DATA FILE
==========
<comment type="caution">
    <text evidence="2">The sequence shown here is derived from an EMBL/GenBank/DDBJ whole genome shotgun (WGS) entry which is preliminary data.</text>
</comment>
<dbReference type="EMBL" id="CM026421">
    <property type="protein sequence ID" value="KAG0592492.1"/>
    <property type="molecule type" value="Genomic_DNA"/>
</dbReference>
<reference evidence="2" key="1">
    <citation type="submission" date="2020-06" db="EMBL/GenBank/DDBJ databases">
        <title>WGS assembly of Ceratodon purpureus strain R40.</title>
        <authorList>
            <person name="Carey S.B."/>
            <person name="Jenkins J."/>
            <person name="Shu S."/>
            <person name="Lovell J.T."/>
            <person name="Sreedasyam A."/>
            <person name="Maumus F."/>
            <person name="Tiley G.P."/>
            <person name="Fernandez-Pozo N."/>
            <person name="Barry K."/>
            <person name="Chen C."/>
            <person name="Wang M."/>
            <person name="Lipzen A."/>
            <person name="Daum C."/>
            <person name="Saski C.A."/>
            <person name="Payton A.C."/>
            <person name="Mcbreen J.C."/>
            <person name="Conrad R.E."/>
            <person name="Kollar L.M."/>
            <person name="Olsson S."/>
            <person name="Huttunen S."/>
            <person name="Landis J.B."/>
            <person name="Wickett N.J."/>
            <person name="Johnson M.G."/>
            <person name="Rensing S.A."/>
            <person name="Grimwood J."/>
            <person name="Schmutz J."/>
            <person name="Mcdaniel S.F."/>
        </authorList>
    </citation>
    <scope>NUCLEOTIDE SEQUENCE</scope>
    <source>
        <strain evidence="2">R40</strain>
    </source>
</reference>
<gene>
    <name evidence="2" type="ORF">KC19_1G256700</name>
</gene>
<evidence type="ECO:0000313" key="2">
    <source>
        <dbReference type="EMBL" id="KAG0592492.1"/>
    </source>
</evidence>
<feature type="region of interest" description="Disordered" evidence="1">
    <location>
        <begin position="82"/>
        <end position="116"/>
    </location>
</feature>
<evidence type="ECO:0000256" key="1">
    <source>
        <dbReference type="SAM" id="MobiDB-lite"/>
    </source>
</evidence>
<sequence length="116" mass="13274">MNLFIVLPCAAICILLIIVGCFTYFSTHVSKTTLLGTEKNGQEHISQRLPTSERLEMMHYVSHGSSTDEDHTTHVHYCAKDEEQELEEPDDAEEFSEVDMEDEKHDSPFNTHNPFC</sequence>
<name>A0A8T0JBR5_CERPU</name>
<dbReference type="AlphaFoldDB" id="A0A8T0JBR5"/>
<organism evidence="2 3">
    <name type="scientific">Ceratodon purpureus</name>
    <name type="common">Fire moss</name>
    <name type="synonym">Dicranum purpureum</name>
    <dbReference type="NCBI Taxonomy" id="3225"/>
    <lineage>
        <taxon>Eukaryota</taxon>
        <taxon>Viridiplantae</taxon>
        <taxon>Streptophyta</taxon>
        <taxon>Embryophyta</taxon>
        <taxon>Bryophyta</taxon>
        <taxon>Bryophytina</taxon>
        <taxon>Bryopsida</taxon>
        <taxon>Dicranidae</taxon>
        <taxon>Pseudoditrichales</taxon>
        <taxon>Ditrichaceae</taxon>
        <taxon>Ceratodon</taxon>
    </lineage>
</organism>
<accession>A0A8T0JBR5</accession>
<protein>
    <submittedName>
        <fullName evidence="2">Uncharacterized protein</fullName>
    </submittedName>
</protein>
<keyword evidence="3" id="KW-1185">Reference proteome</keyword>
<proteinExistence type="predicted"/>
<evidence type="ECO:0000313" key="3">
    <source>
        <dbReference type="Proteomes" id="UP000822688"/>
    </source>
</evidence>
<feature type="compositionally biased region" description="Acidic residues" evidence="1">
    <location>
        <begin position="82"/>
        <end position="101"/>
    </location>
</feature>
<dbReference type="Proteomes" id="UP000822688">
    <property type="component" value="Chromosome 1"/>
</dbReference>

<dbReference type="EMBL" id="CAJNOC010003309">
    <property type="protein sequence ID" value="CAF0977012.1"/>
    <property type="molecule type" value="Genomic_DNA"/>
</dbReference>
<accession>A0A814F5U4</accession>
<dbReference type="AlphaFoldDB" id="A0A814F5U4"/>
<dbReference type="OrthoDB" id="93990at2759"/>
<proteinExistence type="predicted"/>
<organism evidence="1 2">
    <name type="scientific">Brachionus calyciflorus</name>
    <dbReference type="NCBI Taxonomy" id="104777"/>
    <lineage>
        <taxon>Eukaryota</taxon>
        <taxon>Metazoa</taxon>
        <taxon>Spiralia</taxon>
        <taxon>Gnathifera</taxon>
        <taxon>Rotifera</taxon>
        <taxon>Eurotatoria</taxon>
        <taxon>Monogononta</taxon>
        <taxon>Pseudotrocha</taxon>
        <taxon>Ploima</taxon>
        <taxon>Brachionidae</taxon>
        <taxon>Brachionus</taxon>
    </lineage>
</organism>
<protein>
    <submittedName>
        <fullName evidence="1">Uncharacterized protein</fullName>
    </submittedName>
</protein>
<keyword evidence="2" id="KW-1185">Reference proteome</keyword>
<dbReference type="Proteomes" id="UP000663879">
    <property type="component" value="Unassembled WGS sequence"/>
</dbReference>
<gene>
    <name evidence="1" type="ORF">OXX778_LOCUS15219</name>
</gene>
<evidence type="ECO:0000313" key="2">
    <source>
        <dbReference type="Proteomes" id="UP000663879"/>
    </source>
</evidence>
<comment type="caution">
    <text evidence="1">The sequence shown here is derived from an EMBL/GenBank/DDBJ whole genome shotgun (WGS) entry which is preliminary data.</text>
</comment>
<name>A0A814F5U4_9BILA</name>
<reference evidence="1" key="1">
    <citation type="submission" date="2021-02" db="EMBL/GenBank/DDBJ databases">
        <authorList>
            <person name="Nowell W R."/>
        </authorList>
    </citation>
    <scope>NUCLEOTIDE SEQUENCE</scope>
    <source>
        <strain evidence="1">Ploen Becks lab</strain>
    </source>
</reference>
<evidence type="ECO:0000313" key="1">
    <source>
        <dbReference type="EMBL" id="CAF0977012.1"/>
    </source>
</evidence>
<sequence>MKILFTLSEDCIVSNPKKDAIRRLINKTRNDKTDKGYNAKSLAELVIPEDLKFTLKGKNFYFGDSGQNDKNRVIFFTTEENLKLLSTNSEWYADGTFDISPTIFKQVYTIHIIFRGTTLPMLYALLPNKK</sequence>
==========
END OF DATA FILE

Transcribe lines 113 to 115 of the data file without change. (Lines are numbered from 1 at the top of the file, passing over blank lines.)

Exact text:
<accession>A0A814F5U4</accession>
<dbReference type="AlphaFoldDB" id="A0A814F5U4"/>
<dbReference type="OrthoDB" id="93990at2759"/>